A shower may leave your skin clean, but if your skin itches after you shower, you probably find them more enervating than refreshing. How you ease this irritating itch depends on what causes it. If you're prone to allergies, your itchy skin might result from your soap, your perspiration or even the water itself. An overly hot shower that dries your skin could also leave you scratching.
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It may seem paradoxical to develop dry skin from standing under a blast of water, but a hot shower parches your skin as the water evaporates. Your skin naturally produces oil that acts as a barrier between skin and the harsh environment of the outside world. Hot water sluices this oil from your skin, stripping it of its protection and leaving it feeling dry, tight and itchy. If you take long, hot showers and your itching is most severe on your lower legs and forearms, dry skin is the likely culprit for your discomfort. Scale back the heat, take a shorter shower and try a moisturizer on affected skin to ease the itch.
Your shower brings you into contact with everything from the chemicals that comprise your soap and shampoo to the cleaning products you use on your shower enclosure. Depending on how damp your shower becomes, you might also encounter mildew. Your towel bears traces of detergent and fabric softener. All of these things potentially cause contact dermatitis, a general name for temporary skin irritation in response to a stimulus. If you noticed itching only after making a recent change to your shower routine, you might have a mild case of contact dermatitis. Try your old products that didn't cause itching to discover if a new product is responsible.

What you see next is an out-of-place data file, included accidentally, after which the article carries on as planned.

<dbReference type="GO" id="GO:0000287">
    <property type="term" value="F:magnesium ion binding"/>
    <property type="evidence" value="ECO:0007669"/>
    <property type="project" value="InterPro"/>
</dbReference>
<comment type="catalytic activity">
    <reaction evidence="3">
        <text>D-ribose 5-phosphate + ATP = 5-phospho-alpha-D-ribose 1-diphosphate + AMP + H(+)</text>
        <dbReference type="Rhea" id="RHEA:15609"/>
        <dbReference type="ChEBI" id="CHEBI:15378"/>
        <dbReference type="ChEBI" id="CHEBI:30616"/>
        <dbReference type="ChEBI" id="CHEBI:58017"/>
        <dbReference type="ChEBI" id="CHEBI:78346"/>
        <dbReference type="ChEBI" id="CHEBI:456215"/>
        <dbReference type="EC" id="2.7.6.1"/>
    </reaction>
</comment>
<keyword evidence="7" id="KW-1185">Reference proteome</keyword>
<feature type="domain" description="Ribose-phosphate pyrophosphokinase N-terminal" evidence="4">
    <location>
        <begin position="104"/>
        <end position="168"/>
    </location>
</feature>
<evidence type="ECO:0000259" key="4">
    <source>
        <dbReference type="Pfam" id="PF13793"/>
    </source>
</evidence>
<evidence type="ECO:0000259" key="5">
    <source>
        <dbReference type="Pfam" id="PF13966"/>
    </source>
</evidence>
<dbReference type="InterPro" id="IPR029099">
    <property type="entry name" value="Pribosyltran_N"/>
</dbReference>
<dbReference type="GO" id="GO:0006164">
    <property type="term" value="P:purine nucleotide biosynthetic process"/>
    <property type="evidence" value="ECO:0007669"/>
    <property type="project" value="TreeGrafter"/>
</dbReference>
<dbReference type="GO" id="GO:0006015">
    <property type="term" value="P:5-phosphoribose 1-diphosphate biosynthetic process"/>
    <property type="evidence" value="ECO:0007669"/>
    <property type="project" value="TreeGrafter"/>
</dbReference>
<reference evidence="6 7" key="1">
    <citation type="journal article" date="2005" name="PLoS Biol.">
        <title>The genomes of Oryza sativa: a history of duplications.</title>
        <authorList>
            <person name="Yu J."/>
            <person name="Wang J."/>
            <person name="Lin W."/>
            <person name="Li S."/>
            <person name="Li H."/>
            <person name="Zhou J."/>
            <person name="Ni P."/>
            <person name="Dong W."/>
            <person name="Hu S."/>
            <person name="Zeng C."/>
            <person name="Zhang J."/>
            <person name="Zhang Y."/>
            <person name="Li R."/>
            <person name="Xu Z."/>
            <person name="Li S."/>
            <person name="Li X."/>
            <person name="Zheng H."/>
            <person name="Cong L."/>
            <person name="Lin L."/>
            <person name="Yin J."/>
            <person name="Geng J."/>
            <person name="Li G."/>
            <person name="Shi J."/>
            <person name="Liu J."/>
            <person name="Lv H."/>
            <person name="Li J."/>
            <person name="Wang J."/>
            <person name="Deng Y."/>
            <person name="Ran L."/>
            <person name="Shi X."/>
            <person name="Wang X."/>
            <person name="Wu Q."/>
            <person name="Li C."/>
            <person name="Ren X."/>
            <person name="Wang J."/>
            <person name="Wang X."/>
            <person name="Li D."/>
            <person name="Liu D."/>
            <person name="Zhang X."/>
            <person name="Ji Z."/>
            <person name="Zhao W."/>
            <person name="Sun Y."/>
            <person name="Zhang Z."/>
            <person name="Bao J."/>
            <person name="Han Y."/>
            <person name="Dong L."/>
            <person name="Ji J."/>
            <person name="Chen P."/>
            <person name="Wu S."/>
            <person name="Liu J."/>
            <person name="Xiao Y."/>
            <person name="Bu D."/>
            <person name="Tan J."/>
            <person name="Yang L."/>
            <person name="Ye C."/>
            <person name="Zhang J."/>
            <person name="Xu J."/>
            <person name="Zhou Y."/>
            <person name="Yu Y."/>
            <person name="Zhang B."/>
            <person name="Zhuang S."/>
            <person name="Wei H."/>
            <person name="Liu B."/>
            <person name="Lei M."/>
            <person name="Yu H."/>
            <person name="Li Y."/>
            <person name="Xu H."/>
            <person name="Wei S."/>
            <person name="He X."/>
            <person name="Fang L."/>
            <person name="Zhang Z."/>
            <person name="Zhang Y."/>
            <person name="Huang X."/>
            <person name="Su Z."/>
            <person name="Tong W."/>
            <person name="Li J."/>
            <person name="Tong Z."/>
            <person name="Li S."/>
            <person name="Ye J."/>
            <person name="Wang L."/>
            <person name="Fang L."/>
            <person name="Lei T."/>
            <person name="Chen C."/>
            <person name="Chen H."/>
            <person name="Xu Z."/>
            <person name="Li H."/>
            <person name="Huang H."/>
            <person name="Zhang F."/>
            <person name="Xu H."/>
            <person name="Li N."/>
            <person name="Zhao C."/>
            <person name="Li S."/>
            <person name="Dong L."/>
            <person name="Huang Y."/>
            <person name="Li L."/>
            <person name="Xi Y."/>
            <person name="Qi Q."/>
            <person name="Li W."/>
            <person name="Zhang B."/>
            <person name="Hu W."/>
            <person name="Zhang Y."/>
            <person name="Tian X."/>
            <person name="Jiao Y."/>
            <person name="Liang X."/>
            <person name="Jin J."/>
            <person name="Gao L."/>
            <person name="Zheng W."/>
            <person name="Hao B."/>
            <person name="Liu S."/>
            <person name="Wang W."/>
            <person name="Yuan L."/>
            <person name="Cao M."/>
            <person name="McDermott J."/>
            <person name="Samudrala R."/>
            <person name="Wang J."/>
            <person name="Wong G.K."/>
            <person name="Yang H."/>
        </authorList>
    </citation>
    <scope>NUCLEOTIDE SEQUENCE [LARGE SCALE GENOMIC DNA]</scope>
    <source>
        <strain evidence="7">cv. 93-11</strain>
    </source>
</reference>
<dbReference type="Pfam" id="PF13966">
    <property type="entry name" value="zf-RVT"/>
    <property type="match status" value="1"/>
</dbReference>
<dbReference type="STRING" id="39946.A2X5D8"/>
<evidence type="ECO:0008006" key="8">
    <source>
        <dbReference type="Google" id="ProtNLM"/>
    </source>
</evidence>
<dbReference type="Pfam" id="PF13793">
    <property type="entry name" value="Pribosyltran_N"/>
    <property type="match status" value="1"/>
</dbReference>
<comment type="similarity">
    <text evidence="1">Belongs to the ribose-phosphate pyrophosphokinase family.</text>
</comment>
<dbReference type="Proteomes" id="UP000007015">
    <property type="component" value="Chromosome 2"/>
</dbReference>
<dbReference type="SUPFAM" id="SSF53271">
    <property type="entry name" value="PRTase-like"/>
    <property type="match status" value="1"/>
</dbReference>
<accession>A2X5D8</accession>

An allergic reaction on the skin raises itchy welt-like hives. If hives accompany your post-shower itching, you probably have an allergy to something you're finding in your shower. Organic materials such as mold and mildew are the likeliest culprits for allergic reactions. However, they shouldn't be the only item on your allergy checklist. If you develop hives from exercise or on very hot days, you could have cholinergic urticaria, the technical term for heat-related hives. This reaction happens when your body has an allergic reaction to your own perspiration. Although heat-related hives are rare, the solution is simple: lower the temperature of your shower to stop the itching.
Water itself may cause itching for people with the rare condition dermatologists call aquagenic pruritus. The term literally means water-caused itching, and it happens when your body's defense mechanisms trigger in the presence of water. People with the condition report the itch as feeling deep within the skin. If you have this rare condition, you may also notice itching on humid days or during exercise. However, unlike heat-related hives, aquagenic pruritus leaves no visible sign of the itch such as redness or raised welts. Your dermatologist can help you decide on a course of treatment if you have this skin condition.